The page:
On the other hand, in a prospective, observational analysis, p-cresyl sulfate and indoxyl sulfate were independently associated with progression of CKD [111]. In small, controlled studies with a long follow-up period, the group on AST-120 showed a slower decline of estimated glomerular filtration rate (eGFR), was started later on dialysis, and survived longer once dialysis was started [187-189]. However, a largeAmerican/European randomized, controlled trial could not confirm the beneficial impact of AST-120 on the progression of kidney failure [190]. The study contained no control of whether the group on AST-120 showed a decrease in plasma concentration of protein- bound uremic toxins.

Oral administration of bifidobacteria in gastro-resistant capsules modifying intestinal flora to hemodialysis patients reduces serum levels of indoxyl sulfate by correcting gastrointestinal flora [191,192]. Dietary intake may also alter serum levels of indoxyl sulfate. In the study cited above of 26 individuals with normal renal function, the average indoxyl sulfate excretion (reflecting generation) was 58 percent lower among vegetarians than among participants on an unrestricted diet [137]. In a randomized, controlled trial of hemodialysis patients, dietary fiber supplementation induced a decrease in indoxyl sulfate concentration, but not in p-cresyl sulfate [140].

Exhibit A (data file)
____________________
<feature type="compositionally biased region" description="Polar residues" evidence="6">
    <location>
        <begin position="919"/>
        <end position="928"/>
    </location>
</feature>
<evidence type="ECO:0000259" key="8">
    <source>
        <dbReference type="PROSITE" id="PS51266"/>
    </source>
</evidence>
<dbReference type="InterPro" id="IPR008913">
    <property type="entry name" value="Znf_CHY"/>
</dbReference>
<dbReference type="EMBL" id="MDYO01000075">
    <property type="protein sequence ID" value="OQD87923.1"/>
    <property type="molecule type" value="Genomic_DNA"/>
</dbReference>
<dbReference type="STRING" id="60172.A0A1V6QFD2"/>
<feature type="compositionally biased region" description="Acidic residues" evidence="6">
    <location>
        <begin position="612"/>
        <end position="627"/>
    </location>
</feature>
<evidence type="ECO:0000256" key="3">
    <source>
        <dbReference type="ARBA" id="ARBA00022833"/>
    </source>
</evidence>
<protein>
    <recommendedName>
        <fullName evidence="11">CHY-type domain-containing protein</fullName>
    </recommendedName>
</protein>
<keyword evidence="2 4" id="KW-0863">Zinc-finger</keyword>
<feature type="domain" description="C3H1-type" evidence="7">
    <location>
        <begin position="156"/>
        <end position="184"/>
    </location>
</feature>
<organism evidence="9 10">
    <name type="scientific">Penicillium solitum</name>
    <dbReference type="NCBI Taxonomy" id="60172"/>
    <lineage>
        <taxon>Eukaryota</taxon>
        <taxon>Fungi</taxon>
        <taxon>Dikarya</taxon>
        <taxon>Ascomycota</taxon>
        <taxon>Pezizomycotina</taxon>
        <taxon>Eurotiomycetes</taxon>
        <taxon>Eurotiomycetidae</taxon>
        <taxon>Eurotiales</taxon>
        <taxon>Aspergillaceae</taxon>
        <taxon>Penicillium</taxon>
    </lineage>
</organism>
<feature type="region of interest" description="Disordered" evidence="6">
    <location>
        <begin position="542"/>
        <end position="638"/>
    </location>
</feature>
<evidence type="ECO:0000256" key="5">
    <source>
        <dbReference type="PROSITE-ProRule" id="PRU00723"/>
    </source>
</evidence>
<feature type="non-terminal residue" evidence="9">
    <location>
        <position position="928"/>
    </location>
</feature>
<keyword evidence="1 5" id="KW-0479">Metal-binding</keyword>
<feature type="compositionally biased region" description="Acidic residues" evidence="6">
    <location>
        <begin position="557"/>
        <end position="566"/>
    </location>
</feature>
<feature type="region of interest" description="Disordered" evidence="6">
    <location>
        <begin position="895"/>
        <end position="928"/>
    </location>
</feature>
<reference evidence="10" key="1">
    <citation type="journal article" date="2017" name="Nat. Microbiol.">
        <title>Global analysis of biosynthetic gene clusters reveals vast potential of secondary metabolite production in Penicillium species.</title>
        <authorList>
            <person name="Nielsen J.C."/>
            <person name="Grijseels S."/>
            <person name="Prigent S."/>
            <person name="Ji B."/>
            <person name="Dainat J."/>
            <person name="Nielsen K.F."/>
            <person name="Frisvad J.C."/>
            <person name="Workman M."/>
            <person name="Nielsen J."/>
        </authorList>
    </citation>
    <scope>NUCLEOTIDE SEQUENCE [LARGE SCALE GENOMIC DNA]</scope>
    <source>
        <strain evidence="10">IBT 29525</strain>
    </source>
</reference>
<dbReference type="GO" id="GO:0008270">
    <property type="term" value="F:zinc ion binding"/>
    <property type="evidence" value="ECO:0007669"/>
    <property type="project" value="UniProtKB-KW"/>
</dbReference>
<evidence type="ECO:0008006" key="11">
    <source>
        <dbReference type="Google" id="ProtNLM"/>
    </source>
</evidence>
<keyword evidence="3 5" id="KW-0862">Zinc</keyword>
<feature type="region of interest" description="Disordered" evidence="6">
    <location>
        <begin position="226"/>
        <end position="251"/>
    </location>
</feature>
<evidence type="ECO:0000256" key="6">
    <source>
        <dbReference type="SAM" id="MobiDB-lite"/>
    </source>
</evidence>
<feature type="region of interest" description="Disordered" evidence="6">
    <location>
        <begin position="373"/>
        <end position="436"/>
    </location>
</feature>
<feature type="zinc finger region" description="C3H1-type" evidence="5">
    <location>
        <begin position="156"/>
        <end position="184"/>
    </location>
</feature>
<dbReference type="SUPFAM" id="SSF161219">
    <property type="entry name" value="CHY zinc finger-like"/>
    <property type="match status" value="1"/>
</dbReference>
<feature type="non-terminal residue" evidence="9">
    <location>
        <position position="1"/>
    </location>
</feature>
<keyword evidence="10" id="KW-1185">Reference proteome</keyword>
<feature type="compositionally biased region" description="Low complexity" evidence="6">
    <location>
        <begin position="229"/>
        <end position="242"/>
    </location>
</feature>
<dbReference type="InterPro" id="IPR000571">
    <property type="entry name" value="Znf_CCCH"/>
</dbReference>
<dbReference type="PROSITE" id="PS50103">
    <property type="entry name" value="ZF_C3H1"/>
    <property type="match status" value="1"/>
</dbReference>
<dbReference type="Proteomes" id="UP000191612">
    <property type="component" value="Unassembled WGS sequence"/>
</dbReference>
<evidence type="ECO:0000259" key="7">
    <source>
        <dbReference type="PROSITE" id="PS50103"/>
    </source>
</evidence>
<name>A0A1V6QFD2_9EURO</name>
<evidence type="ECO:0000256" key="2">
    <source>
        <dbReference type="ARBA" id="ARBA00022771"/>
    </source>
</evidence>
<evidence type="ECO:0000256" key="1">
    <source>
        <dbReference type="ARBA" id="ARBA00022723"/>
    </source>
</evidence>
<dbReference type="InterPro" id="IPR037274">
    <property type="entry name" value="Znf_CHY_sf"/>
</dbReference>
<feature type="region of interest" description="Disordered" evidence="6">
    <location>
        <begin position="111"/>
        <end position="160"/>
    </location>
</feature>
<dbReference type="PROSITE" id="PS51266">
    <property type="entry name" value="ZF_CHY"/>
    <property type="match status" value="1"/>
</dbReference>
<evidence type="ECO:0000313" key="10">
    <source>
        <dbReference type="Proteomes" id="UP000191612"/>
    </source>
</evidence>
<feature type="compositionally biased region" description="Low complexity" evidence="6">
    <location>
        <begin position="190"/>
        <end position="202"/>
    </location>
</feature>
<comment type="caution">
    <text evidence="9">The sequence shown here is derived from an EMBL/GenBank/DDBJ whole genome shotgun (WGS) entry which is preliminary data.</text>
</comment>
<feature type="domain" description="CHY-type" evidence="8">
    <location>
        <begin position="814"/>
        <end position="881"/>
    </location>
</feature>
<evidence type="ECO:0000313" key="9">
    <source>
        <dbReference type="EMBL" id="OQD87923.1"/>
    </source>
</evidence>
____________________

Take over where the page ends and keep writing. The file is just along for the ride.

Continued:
Furanpropionic acid 3-carboxy-4-methyl-5-propyl-2-furanpropionic acid (CMPF), a urofuranic fatty acid, is a strongly lipophilic uremic solute and a major inhibitor of drug protein binding [160]. This toxin inhibits the renal uptake of para-amino hippuric acid (PAH) in rat kidney cortical slices [193] and causes a decrease in renal excretion of various drugs, metabolites, and endogenously produced organic acids that are removed via the PAH pathway. In vivo renal CMPF clearance in the rat is inhibited by PAH and probenecid [194]. CMPF also inhibits hepatic glutathione-S-transferase [195], deiodination of T4 by cultured hepatocytes [161], and adenosine diphosphate (ADP)- stimulated oxidation of nicotinamide adenine dinucleotide (NADH)-linked substrates in isolated mitochondria [196].